There are a lot of diet myths. Here are 10 of the most common myths and the truth behind the fiction.
1. Very low calorie diets are the best way to lose weight.
A very low calorie diet will cause your body to go into starvation mode. Once your body is in starvation mode, your metabolism will slow down, you'll lose muscle as your body starts using muscle for energy, and your body will start storing fat instead of burning it. You have to cut back on calories in order to lose weight, but you should never drastically reduce calories.
2. All fat is bad.
The truth is that the body needs fat in order to function properly, but you need to eat the right type of fat. Unsaturated fat is healthy fat that can lower LDL (bad) cholesterol and reduce the risk for heart disease. Some saturated fat is needed by the body, but too much can raise LDL cholesterol and increase the risk for heart disease. Trans fat raises LDL cholesterol, lowers HDL (good) cholesterol, and increases the risk for heart disease and some types of cancer.
3. Carbohydrates make you fat.
What makes you fat is eating more calories than your body needs, regardless of if the calories come from carbohydrates, fats or proteins. Carbohydrates are the body's primary energy source, so they need to be a part of your diet. But some people are more carbohydrate sensitive than others, and they would need to limit their intake of carbohydrates when trying to lose body fat.
4. Dietary cholesterol causes high blood cholesterol.
The truth is that most of the cholesterol found in the body is produced in the liver and only a small part of it comes from dietary cholesterol. As long as you don't have a genetic predisposition for high cholesterol, dietary cholesterol will most likely have minimal effect on your blood cholesterol level.
5. Eating at night makes you fat.
This is one of the newer diet myths. The truth is that no matter when you eat, if you don't use all of the calories you've consumed your body will store the extra calories as body fat. If you're less active at night, then you need to eat less at night. If you work out at night, especially if you lift weights, then you need to make sure that you eat enough after your workout to fuel muscle recovery and growth. Adjust your food intake based on your energy expenditure.
6. Low-fat or fat-free means low calories.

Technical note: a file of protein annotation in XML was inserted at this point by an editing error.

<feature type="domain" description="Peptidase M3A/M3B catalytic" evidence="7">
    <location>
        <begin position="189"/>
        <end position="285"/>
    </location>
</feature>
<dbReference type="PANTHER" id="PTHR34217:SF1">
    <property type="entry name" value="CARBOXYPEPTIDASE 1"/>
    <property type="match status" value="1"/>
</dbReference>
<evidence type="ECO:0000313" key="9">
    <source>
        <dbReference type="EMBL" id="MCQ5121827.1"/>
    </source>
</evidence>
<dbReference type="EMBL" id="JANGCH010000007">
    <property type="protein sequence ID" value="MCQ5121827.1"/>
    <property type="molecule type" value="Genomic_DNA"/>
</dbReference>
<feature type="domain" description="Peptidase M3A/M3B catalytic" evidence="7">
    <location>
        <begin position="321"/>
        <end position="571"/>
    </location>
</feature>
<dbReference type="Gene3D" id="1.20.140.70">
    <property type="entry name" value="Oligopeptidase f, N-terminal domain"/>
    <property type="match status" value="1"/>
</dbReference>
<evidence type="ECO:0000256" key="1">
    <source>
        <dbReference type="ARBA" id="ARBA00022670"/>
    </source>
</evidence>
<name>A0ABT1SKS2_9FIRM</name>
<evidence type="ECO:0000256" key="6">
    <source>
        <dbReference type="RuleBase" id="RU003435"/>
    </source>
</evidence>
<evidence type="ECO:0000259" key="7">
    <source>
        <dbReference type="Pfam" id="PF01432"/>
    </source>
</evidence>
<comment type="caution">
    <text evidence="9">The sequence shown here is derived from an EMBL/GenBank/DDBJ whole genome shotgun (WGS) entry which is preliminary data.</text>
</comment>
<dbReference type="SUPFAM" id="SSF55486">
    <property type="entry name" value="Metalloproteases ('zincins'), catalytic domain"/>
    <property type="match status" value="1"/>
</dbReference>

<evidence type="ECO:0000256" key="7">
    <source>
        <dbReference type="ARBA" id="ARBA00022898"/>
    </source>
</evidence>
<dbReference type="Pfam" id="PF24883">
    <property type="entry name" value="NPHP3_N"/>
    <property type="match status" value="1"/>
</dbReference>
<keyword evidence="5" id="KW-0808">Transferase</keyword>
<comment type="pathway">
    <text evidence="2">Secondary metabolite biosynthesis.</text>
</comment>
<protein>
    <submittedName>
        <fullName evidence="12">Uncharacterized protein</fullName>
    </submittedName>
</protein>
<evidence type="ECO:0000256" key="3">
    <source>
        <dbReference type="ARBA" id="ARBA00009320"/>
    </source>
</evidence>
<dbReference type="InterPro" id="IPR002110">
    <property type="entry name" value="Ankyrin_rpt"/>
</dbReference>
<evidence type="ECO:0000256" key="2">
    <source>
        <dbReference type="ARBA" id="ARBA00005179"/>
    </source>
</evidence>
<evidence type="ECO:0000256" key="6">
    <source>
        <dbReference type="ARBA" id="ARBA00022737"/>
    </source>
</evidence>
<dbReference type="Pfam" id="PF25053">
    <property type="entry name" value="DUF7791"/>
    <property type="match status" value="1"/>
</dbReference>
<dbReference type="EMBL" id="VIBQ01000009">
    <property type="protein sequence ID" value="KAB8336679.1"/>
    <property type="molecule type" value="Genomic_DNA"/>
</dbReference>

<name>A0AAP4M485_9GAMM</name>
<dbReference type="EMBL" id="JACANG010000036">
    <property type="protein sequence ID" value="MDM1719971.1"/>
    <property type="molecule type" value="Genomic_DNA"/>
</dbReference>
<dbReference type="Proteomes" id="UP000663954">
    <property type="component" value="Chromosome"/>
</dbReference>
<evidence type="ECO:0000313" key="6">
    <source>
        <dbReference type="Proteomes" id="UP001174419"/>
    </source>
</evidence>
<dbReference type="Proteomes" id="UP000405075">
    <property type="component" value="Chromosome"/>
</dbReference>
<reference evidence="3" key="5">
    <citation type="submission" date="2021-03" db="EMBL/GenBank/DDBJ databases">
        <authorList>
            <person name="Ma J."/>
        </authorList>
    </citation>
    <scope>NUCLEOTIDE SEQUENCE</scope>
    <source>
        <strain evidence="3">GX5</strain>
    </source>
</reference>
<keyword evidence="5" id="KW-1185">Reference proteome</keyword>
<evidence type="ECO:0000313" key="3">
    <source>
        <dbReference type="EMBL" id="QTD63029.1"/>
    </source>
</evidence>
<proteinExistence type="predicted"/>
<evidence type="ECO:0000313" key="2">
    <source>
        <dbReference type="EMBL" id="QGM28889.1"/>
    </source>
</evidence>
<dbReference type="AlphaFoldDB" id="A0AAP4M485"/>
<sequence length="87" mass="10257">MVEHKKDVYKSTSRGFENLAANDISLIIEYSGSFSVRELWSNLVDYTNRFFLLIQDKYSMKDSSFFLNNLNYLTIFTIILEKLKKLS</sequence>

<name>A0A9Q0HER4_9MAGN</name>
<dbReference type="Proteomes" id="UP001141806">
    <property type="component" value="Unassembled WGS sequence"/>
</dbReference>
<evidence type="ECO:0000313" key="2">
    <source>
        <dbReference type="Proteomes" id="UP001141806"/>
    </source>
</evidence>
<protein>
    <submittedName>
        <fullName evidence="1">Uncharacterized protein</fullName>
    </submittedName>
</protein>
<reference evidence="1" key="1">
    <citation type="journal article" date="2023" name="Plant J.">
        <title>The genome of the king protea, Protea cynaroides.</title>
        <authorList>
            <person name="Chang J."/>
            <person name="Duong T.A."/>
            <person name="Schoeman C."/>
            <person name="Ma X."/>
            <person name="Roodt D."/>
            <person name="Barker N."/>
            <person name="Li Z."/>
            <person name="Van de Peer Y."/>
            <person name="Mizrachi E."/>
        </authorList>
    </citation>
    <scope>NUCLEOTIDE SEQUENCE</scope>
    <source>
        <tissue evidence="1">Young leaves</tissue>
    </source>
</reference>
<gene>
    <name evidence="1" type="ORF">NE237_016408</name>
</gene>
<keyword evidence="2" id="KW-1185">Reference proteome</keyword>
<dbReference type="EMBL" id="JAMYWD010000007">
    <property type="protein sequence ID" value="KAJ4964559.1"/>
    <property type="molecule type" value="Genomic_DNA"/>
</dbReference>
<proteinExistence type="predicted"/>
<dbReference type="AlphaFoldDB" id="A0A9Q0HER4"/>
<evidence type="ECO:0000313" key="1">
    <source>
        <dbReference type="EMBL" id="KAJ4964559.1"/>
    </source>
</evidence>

Even though a gram of fat contains 9 calories and a gram of protein or carbohydrate only contains 4 calories, don't assume all low-fat and fat-free foods are low in calories. Many low-fat and fat-free foods are actually high in calories because sugar and refined starches have been added to them to make up for the lost fat. Don't just check the fat content of your food, also look at the number of calories.
7. Certain foods can burn fat.
This is one of those diet myths that comes and goes. There are some foods, such as fibrous vegetables and lean proteins, that have a high thermic effect and a low calorie density. This means that a lot of the calories in these foods are burned off during digestion. But there are no foods that can burn fat from your body.
8. Brown color equals whole grain.
Just because a food is brown in color doesn't mean it contains whole grain. You need to look on the label to see if "whole wheat" or "whole grain" is one of the listed ingredients.
9. Skim and low-fat milk have less calcium than whole milk.
Skim and low-fat milk actually have more calcium than whole milk because the calcium is in the watery part of the milk, not the creamy part.
10. Diet sodas help you lose weight.
Not necessarily. Even though diet sodas contain little or no calories, recent research strongly suggests that the artificial sweeteners in diet sodas may actually increase your appetite.
In conclusion, don't be fooled by any of these diet myths. Rely on proven information to help you meet your health and fitness goals.
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